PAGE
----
Tag Archives: Chiari malformation

AI could help diagnose dogs suffering from chronic pain

A new artificial intelligence (AI) technique developed by the University of Surrey could eventually help veterinarians quickly identify Cavalier King Charles Spaniel (CKCS) dogs with a chronic disease that causes crippling pain. The same technique identified unique biomarkers which inspired further research into the facial changes in dogs affected by Chiari-like malformation (CM).

CKCS

Photo by Getty Images

Cavalier King Charles Spaniels are predisposed to CM – a disease which causes deformity of the skull, the neck (cranial cervical vertebrae) and, in some extreme cases, lead to spinal cord damage called syringomyelia (SM). While SM is straightforward to diagnose, pain associated with CM is challenging to confirm and why this research is innovative.

In a paper published by the Journal of Veterinary Internal Medicine, researchers from Surrey’s Centre for Vision, Speech and Signal Processing (CVSSP) and School of Veterinary Medicine (SVM) detail how they used a completely automated, image mapping method to discover patterns in MRI data that could help vets identify dogs that suffer from CM associated pain. The research helped identify features that characterise the differences in the MRI images of dogs with clinical signs of pain associated with CM and those with syringomyelia from healthy dogs. The AI identified the floor of the third ventricle and its close neural tissue, and the region in the sphenoid bone as biomarkers for pain associated with CM and the presphenoid bone and the region between the soft palate and the tongue for SM.

Dr Michaela Spiteri, lead author of the study from CVSSP, said: “The success of our technique suggests machine learning can be developed as a diagnostic tool to help treat Cavalier King Charles Spaniel’s that are suffering from this enigmatic and terrible disease. We believe that AI can be a useful tool for veterinarians caring for our four-legged family members.”

Identification of these biomarkers inspired a further study, also published in the Journal of Veterinary Internal Medicine, which found that dogs with pain associated with CM had more brachycephalic features (having a relatively broad, short skull) with reduction of nasal tissue and a well-defined stop.

SVM student, Eleonore Dumas, whose 3rd year project formed part of the study data, said: “Being able to contribute to the development of diagnostic tools that allow for earlier diagnosis of patients suffering from this painful condition has been both challenging and incredibly rewarding.”

Dr Penny Knowler, lead author of the study from SVM, said: “This study suggests that the whole skull, rather than just the hindbrain, should be analysed in diagnostic tests. It also impacts on how we should interpret MRI from affected dogs and the choices we make when we breed predisposed dogs and develop breeding recommendations.”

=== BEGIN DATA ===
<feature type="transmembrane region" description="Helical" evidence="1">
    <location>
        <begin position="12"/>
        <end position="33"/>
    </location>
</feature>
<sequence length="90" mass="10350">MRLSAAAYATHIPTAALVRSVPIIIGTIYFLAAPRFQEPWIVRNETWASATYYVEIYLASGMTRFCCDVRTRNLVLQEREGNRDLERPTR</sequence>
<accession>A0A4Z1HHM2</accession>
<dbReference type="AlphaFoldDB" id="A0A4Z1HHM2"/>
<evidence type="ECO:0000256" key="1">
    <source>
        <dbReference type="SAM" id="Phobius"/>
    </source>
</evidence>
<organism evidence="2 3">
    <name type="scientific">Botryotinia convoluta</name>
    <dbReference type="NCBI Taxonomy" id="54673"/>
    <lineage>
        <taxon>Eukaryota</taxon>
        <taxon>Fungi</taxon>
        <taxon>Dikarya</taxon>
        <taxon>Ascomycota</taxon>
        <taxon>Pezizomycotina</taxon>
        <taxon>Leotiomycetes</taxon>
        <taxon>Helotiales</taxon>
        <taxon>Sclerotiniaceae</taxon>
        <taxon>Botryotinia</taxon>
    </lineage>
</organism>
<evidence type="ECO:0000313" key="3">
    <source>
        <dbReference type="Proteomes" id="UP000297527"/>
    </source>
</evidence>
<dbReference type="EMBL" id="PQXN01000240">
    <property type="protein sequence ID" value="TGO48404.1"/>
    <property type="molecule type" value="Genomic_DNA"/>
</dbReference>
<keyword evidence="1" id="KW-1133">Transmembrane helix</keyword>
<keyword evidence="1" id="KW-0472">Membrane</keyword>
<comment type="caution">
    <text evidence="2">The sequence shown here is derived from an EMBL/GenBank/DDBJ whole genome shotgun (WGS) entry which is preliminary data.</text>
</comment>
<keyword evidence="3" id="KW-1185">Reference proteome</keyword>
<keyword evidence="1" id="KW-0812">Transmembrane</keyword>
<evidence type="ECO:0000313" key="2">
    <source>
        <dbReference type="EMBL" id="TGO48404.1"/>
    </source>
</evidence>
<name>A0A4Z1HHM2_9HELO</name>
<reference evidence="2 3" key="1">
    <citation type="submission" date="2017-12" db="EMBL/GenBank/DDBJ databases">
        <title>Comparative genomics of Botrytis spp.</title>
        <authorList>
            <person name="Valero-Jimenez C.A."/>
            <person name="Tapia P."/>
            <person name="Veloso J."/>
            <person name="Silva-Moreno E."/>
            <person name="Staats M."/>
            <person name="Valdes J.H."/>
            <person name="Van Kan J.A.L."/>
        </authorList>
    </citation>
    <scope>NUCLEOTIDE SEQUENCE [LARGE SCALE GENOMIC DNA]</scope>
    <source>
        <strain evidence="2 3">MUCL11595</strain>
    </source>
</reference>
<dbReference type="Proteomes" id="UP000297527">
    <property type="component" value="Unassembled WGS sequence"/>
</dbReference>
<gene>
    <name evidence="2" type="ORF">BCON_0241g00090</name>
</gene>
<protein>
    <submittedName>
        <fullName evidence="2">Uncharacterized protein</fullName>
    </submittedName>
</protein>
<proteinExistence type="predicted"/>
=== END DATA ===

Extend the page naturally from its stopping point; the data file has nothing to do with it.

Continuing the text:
Adrian Hilton, Distinguished Professor from the University of Surrey and Director of CVSSP, said: “This project demonstrates the potential for AI using machine learning to provide new diagnostic tools for animal health. Collaboration between experts in CVSSP and Surrey’s School of Veterinary Medicine is pioneering new approaches to improve animal health and welfare.”

Both studies were funded by the Memory of Hannah Hasty Research Fund. Hannah was a CKCS unaffected by CM/ SM and a much beloved companion, giving her owner much support and joy. The AI study was also supported by the Pet Plan Charitable Trust.

The findings of the studies are available to read on the Journal of Veterinary Internal Medicine website here and here.

New hope for diagnosis of Chiari-malformation in toy dog breeds

Continuing to build on their specialist work in this area, researchers in collaboration with neurologists at Fitzpatrick Referrals and Helsinki University and a geneticist at the University of Montreal, have developed two separate studies, published the journal PLOS ONE last month, to learn more about these painful conditions affecting toy dogs.

Study one focused on how the Chiari malformation and Syringomyelia disorder affects the Cavalier King Charles Spaniel, a breed which is predisposed to the condition.

ckc-spaniels

Chiari malformation is the premature fusion of bones in the skull, which alters the flow of cerebrospinal fluid, resulting in a collection of fluid pockets within the spinal cord. These fluid pockets are commonly known as Syringomyelia and over time can cause irreversible damage to a dog’s spinal cord.

Using a novel MRI mapping technique, which can standardise images for different size dogs, researchers were able to examine a section of the dog’s skull, brain and vertebrae in greater detail and highlight via a movie clip how such disorders develop in the Cavalier King Charles Spaniel.

Examining the footage from the MRI movie clip, researchers were able to observe the compression of a dog’s brain caused by the premature fusion of bones in the skull. Such fusions also occur at the front of the head causing a dog’s face to become flatter, creating the often desirable doll like features common in this breed.

Study two examined characteristics that increased the risk of Syringomyelia in the Cavalier King Charles Spaniel, Chihuahua and the Affenpinscher dog breeds. Using a similar technique to study one, the study found that skull and neck conformation that increased the risk for Syringomyelia associated with Chiari-like malformation were subtly different between breeds.

Researchers found that Syringomyelia-affected Chihuahua’s tended to have a smaller angle between the base of the skull and the first and second neck vertebrae, whereas the Affenpinshers had a smaller distance between the first and second vertebrae. Cavalier King Charles Spaniels had reduced space between the joint on the skull base and the first cervical vertebrae. All breeds had a reduced hind skull which altered the angulation of the skull base with neighbouring bones in affected dogs and observed in the movie clips.

Dr Clare Rusbridge, from the University of Surrey, said: “Toy dogs are increasingly popular and as such demand for these breeds is unprecedented. Due to selection for rounded head shapes with short muzzles we are seeing more and more dogs with the painful Chiari malformation and Syringomyelia disorder.”

“The innovative mapping technique used in this study has the potential to provide a diagnostic tool for vets, helping them to quickly identify dogs suffering from these painful disorders.”

Source:  University of Surrey media release

My other posts on toy breeds and the Chiari malformation include:

Cross-breeding to eradicate Chiari syndrome